Successor Liability and Fraudulent Transfer: A Two Sided Sword for Plaintiffs in Business Disputes
Fried & Bonder recently found itself in what is becoming a familiar situation: our opposing defendant corporation dissolved, filed for bankruptcy and reappeared under a new name. The bankruptcy action protected the dissolved entity from further litigation – though the “new” corporation continued business as usual.
Ordinarily, a successor entity does not assume the liabilities of its predecessor unless (1) there is an agreement to assume liabilities; (2) the transaction is, in fact, a merger; (3) the transaction is a fraudulent attempt to avoid liabilities; or (4) the successor is a mere continuation of the predecessor corporation.
The latter of these circumstances refers to the common law doctrine of “corporate continuity.” That doctrine applies where there is, between the predecessor and successor, a substantial identity of ownership, as well as identity of the objects, assets, shareholders, and directors. The corporate continuity doctrine is one of equity or fairness. In litigation, liability upon the successor entity is said to rest upon “the mere continuation” of the business.
The Georgia Court of Appeals just issued an opinion on the issue. Reversing summary judgment to the defendant in a recent case, the Honorable Sara L. Doyle, explained that when the new entity was formed:
[I]t had the same purpose, same subject property, same board of directors, same officers, same voting members, same unit owners, same physical location, same registered office, and same authority to assess dues on the same people to pay for the same expenses. For practical purposes, nothing changed except the name of the association: the subject property did not change, the corporate composition did not change, the voting membership did not change, and the dues assessment capacity did not change. Despite this, the trial court ruled that Sheehan had failed to show that the HOA and COA have the same assets on the ground that “there was no transfer of assets between the entities because the [HOA] never owned any assets since all of the common elements and limited common elements are owned by the unit owners as tenants in common.” But the doctrine of corporate continuity merely requires an “identity” of assets, and in the present factual context, the identity of assets is the same.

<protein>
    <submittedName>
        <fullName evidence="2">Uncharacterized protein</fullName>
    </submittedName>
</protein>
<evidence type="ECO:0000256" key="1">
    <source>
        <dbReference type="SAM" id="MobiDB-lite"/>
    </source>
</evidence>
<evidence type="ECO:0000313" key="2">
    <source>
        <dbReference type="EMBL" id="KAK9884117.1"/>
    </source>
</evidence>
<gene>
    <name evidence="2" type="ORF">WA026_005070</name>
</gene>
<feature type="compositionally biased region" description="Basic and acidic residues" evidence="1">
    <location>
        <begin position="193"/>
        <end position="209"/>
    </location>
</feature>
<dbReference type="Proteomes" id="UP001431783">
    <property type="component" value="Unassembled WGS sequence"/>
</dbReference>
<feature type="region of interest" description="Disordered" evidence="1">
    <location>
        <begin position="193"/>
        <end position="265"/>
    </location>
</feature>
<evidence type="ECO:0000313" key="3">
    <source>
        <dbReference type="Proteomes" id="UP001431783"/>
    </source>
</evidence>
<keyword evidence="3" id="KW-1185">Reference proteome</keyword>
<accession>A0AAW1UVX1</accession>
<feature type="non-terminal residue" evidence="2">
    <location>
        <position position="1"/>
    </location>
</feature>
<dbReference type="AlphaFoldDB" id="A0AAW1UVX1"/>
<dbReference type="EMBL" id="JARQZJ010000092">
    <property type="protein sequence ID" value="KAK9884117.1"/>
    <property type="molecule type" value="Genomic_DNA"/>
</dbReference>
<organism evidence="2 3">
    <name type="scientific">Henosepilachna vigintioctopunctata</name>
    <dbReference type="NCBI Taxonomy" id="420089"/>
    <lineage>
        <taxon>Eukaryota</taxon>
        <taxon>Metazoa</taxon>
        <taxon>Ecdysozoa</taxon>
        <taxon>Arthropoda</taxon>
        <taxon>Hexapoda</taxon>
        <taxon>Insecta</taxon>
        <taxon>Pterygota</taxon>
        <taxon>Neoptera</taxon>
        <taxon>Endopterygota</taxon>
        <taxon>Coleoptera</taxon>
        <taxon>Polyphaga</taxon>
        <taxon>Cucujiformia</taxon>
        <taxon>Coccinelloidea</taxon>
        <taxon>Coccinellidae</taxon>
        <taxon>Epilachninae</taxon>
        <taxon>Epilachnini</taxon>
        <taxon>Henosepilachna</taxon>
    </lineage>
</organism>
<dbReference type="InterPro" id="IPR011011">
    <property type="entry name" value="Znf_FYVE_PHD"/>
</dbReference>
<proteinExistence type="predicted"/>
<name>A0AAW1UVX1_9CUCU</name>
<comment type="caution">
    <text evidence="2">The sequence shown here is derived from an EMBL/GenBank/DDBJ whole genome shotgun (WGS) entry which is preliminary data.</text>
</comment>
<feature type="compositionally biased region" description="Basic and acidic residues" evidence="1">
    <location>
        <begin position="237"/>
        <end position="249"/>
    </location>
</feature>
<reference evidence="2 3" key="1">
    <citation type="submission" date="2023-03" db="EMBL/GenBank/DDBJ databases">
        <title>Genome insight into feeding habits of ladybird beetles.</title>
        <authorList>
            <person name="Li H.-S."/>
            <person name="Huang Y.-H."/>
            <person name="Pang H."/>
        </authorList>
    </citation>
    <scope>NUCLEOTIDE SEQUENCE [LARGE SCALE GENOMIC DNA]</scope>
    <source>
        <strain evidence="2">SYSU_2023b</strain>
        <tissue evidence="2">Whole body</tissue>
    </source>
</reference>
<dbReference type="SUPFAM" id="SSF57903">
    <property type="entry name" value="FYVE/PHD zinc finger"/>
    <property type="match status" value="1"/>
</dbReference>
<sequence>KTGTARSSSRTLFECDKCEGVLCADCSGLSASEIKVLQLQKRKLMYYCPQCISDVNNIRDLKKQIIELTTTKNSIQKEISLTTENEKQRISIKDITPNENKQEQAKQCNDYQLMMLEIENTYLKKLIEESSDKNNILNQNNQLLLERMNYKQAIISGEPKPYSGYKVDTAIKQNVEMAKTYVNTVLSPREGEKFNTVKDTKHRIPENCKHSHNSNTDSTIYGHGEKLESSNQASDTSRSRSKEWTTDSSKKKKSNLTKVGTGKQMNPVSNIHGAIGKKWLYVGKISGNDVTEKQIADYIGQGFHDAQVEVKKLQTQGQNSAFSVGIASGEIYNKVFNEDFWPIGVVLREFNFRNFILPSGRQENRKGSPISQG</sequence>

In Sheehan, plaintiff also attempted to allege a fraudulent transfer under the Uniform Fraudulent Transfer Act (“UFTA”). The UFTA, originally promulgated in 1918, was adopted in Georgia in 2002 and codified under O.C.G.A. § 18-2-70 et. seq.:
A transfer made or obligation incurred by a debtor is fraudulent as to a creditor, whether the creditor’s claim arose before or after the transfer was made or the obligation was incurred, if the debtor made the transfer or incurred the obligation:
(1) With actual intent to hinder, delay, or defraud any creditor of the debtor; or
(2) Without receiving a reasonably equivalent value in exchange for the transfer or obligation, and the debtor.
In Sheehan, the Court of Appeals upheld summary judgment against the plaintiff on this issue because the defendant owned no assets (defined as certain forms of “property”) and, therefore could not transfer any. Thus, an element of the claim, a transfer of an asset, could not be met. Nonetheless, the two doctrines together (successor liability and fraudulent transfer) present powerful weapons for the plaintiff in the appropriate situation. In particular, individuals may be held liable for fraudulent transfers.
Last year, Fried & Bonder resolved an ownership dispute after refiling a new action, to collect an old judgment, against the successor entity of the original defendant. There, the original defendant dissolved soon after the case was tried and won in federal court. When a successor entity popped up conducting the old entities’ business, we refiled suit. Alleging both successor liability and fraudulent transfer, we ultimately resolved the dispute based, in no small part, on the pressures facing not just the newly formed entity, but the owners personally.
In our recent case, the newly bankrupt corporate defendant moved its assets – clients and machinery – to the new entity and continued to do business. We moved for leave to amend to add the new entity as a defendant under the successor entity. We also, once again, moved to add the owners as party defendants under the theory of fraudulent transfer. The motion was granted and discovery continues. Only now, the new corporation is potentially on the hook, along with its owners. And fraud, once proven, is non-dischargeable the next time they file bankruptcy.
Fried & Bonder will keep you posted, so check back often.